EY Ireland narrows search for Dublin HQ to four developments

Big Four accountant and advisory business looking to nearly double its office space in city centre

EY Ireland has narrowed its search for a new headquarters in Dublin city centre to four developments, including one nearing completion by its current landlord, as it continues to expand in the Republic, according to sources.

The Big Four accounting and consulting firm set out earlier this year to find about 200,000sq ft (18,580sq m) of office space at a new location. It currently occupies about 100,000sq ft in a cluster of offices close to the Harcourt Street Luas stop in the capital, which it leases from the Kenny family’s Clancourt Group.

It has had a presence in the area since 1992. Most of its current leases are terminating at the same time, at the start of 2027.

The shortlist for new, larger offices includes Clancourt’s Four and Five Park Place, overlooking Adelaide Road and Harcourt Road in Dublin 2, which is nearing completion and will comprise 198,00sq ft of space across two blocks.


EY is also looking at office space being developed by Shane Whelan’s Westridge Real Estate on the old DIT Kevin Street site in Dublin 8, as well as part of the 540,000sq ft of offices currently being constructed by Pat Crean-led Marlet Property Group on the high-profile corner site of Tara Street and Townsend Street.

Social media group LinkedIn is also in talks to sublet or assign a 25-year lease it took out in early 2020 on Two and Three Wilton Park, which are currently under construction. The development is located beside the company’s existing European headquarters at Wilton Place, overlooking the Grand Canal in Dublin 2.

The Microsoft-owned company decided last year to scale back its office needs in Ireland as remote working reduced demand for space. Property group Iput owns the development and would have to agree to a reassignment of the lease.

A spokeswoman for EY Ireland declined to comment on the current stage of the firm’s search for a future headquarters. She said a plan announced last November to grow the firm’s workforce by 900 to 5,100 was proceeding “in line with expectation”, but did not give a current headcount.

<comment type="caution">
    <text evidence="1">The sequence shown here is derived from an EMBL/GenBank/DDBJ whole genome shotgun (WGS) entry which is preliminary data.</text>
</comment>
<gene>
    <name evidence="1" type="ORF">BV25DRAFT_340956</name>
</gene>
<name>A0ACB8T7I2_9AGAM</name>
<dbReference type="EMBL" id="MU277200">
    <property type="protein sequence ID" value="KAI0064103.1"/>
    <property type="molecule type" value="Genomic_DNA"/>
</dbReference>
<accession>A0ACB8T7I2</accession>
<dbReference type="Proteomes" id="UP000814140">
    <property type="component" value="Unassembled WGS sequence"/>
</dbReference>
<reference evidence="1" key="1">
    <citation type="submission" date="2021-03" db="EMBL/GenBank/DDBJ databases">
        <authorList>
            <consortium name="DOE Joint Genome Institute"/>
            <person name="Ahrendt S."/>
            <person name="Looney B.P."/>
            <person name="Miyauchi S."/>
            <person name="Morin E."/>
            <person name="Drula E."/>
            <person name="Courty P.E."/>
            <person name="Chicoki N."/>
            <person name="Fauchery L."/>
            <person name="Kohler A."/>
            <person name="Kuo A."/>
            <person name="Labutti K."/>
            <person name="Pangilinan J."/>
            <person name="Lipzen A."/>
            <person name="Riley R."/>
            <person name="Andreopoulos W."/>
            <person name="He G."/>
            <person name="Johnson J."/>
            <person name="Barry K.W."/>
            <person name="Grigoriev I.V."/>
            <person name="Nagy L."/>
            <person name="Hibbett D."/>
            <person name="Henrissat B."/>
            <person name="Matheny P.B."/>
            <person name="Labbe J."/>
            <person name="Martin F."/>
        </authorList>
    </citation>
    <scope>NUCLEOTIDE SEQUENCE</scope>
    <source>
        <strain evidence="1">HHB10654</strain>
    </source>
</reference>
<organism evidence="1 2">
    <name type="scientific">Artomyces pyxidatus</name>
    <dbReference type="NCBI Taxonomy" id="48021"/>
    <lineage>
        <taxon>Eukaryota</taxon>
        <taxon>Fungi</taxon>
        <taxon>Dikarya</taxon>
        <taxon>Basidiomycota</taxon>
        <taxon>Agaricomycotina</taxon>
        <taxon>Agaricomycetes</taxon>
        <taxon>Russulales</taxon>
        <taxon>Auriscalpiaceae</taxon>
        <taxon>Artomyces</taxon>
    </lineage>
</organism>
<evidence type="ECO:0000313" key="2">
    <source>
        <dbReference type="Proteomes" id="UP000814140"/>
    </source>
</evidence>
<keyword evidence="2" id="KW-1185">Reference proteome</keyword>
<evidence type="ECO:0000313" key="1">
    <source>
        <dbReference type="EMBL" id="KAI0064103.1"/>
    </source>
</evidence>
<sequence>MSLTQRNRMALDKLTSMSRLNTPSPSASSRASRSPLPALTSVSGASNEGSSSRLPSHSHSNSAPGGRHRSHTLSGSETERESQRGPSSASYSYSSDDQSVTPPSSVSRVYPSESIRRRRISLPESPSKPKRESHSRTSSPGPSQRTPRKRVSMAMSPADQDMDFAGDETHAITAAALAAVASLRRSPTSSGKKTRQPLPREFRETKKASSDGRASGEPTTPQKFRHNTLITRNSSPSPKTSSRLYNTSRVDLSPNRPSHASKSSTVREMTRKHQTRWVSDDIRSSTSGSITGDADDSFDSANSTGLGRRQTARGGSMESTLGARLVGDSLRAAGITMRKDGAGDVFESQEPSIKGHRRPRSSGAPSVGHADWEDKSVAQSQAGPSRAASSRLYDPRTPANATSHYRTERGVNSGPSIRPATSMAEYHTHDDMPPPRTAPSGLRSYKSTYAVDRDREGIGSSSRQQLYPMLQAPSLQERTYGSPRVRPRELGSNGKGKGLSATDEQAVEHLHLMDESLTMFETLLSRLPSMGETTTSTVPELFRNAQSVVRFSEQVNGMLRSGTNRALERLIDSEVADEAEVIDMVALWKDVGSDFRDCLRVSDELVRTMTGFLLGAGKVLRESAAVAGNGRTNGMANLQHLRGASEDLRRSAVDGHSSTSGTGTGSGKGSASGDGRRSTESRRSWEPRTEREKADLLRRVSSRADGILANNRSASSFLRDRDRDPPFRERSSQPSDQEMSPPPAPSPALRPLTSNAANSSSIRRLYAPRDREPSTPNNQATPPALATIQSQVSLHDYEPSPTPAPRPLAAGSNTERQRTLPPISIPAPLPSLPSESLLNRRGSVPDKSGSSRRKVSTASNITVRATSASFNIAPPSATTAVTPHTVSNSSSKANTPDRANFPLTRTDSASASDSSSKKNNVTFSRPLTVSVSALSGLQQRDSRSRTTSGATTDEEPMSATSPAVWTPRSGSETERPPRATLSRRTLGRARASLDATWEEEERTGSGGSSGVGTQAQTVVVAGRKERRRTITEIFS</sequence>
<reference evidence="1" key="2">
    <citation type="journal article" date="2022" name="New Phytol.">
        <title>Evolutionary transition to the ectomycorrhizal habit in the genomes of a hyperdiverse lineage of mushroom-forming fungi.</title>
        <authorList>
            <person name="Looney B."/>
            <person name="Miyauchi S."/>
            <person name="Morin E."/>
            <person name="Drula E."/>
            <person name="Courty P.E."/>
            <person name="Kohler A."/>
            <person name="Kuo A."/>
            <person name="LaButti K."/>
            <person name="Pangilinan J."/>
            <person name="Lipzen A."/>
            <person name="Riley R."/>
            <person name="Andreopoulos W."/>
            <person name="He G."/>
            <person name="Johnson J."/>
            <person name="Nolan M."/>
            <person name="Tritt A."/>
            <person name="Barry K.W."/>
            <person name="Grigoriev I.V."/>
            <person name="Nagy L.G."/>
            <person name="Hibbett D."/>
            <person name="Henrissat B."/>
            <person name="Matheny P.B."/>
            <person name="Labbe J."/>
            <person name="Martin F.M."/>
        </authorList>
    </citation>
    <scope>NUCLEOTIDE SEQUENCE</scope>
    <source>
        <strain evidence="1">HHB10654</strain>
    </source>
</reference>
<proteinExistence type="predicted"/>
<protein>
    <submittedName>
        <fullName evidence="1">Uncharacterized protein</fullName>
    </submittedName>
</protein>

EY’s search for a modern office building that meets the highest environmental and sustainability standards is being hotly contested by developers at a time when the available supply of office space is rising.

Dublin’s headline office vacancy rate was 15.7 per cent at the end of June, up from 6.9 per cent at the outset of the Covid-19 pandemic in early 2020, according to property agent Lisney, driven by a surge in remote and hybrid working practices, multinational tech groups scaling back their property requirements, and the effect of economic and geopolitical concerns on businesses.

At the end of June, there was about 3.1 million sq ft of office space under construction in the capital, according to Lisney estimates.

Two of EY’s Big Four rivals in the capital, Deloitte and KPMG, have initiated similar processes in recent times.

In March, Deloitte said it had chosen Irish Life’s building at 1 Adelaide Road in Dublin 2 as its preferred location for a new headquarters in the capital. It will offer about 160,000sq ft of space to Deloitte, which had been planning a move before the Covid-19 pandemic and the shift to hybrid working that it kick-started. Previously it had sought 275,000sq ft, Deloitte chief executive Harry Goddard said at the time, before scaling back its plans somewhat.

KPMG, meanwhile, is expected to move into new headquarters in 2026 at the former Garda Dublin regional headquarters at Harcourt Square. The scheme is being delivered by Hibernia Real Estate Group.

Joe Brennan

Joe Brennan

Joe Brennan is Markets Correspondent of The Irish Times